WPA calls $500,000 ceiling on home rentals for ministers inexcusable

-urges gov’t to review rates

A governing coalition member, the Working People’s Alliance (WPA), yesterday voiced its outrage at the rental of living quarters for Junior Minis-ter of Natural Resources Simona Broomes at a price tag of $500,000 and called for a review of the payment of mega rates for ministers.

“We are alarmed at the news that the government has been paying rent for two government ministers to the tune of $500,000. The WPA cannot in all conscience defend and support government payment of half a million rent for ministers when one places this fact against the 50% rise in salaries that was given in 2015,” WPA executive member Dr. David Hinds told a press conference yesterday.

From left are WPA Chairwoman, Tabitha-Sarabo Halley, and WPA Executive members Dr David Hinds and Tacuma Ogunseye at yesterday’s press conference

Recently, the disclosure by Clerk of the National Assembly Sherlock Isaacs of the house rentals for Broomes and Junior Housing Minister Valerie Patterson—ministers who originate from outside of the city—has sparked consternation over the $500,000 ceiling.

Hinds stated that while the party is not against the renting of houses for ministers, it should be done at a rate that is reasonable. “While the WPA does not object to government ministers being compensated at levels befitting the office, we strongly object to super salaries and other compensation that seems to become the norm in Guyana,” he said. “If ministers are being paid healthy salaries, enjoy the usual perks that come with the office and get their rent paid at $500,000 per month, then that amounts to enrichment at the expense of government,” he added.

The executive member told reporters that while the WPA believes that the standard $25,000 housing allowance is inadequate for the ministers, it also believes that the $500,000 ceiling is unreasonable. “It is inexcusable for us to be paying rent for ministers that amounts to six times the salary of average public servants. The party believes that $500,000 is more than unreasonable for the government to be paying so much…It was wrong under the PPP and it cannot be correct now,” he stressed.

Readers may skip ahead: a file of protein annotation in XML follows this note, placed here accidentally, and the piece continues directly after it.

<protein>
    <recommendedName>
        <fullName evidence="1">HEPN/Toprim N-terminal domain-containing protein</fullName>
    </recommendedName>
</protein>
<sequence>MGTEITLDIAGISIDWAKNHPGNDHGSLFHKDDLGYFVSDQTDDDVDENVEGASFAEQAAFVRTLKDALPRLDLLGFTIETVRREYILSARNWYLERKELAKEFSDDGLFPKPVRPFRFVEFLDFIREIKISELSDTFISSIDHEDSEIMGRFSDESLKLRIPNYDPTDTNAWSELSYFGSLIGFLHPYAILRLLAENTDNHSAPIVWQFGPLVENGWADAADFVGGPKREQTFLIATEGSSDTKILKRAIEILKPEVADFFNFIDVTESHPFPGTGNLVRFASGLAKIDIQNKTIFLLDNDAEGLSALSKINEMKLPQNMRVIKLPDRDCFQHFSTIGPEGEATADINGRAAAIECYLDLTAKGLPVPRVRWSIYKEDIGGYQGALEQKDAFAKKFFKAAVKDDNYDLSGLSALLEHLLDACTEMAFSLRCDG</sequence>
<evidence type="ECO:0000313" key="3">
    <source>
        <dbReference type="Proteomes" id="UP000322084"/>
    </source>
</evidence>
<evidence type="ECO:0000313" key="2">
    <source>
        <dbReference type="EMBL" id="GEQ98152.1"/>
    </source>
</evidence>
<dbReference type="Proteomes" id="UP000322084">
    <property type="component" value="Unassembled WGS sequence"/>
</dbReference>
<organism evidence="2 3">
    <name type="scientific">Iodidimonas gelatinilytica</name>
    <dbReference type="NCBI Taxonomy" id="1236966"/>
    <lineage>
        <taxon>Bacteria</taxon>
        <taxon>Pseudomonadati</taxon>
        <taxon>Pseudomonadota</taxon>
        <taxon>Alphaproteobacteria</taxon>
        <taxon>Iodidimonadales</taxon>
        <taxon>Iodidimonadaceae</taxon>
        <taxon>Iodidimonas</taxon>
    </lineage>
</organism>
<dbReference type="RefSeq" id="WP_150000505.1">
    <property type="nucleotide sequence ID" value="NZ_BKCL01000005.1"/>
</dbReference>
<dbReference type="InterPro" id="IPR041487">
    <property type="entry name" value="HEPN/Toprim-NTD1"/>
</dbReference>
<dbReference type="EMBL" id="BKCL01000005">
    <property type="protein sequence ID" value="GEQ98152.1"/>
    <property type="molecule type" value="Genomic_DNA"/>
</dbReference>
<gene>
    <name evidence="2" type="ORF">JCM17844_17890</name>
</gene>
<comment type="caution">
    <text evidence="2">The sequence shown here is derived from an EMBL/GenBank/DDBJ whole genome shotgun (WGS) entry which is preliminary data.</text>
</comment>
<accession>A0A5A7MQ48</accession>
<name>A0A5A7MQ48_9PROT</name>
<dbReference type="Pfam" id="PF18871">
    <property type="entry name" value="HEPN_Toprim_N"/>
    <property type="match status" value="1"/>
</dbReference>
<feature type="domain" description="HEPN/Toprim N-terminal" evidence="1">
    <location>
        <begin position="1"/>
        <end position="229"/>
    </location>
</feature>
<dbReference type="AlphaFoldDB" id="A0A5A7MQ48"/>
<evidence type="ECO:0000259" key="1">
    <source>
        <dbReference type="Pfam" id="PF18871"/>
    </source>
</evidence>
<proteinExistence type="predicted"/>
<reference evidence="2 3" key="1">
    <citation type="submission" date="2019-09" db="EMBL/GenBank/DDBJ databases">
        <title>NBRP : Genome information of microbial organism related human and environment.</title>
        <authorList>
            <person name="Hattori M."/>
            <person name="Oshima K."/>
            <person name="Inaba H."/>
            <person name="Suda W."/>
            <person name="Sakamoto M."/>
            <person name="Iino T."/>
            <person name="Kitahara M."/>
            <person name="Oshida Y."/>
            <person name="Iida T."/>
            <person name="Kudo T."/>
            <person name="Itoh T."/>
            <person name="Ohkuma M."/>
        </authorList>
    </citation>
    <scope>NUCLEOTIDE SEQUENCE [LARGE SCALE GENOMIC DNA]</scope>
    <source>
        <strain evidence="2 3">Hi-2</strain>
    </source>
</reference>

Asked whether the party believes that a reduction to the tune of $300,000 would be reasonable, Hinds argued that this rate would also be unreasonable in light of the fact that the ministers are paid high salaries. “It is still too high. It is difficult to talk about a particular figure but what we know is that public servants in this country work for an average of $100,000… we understand that every time we come to talk about teachers’ salaries, public servants salaries, we have to negotiate and we talk about 5% and all of that.” Hinds stated. [It is a] matter of morality. How can you have governors say to the rest of the population we can’t give you 10%, we can only afford a 5%? …How can you in all conscience then turn around and pay a rent for $500,000? These are ministers who have big salaries, they have all kinds of other perks and then on top of that you are paying a half a million dollars for their rent? It is unconscionable,” he further said.

Hinds added that, “our view is that we don’t see why they should not pay their own rent. They are making a lot of money. If you are going to pay a rent at least be reasonable.”

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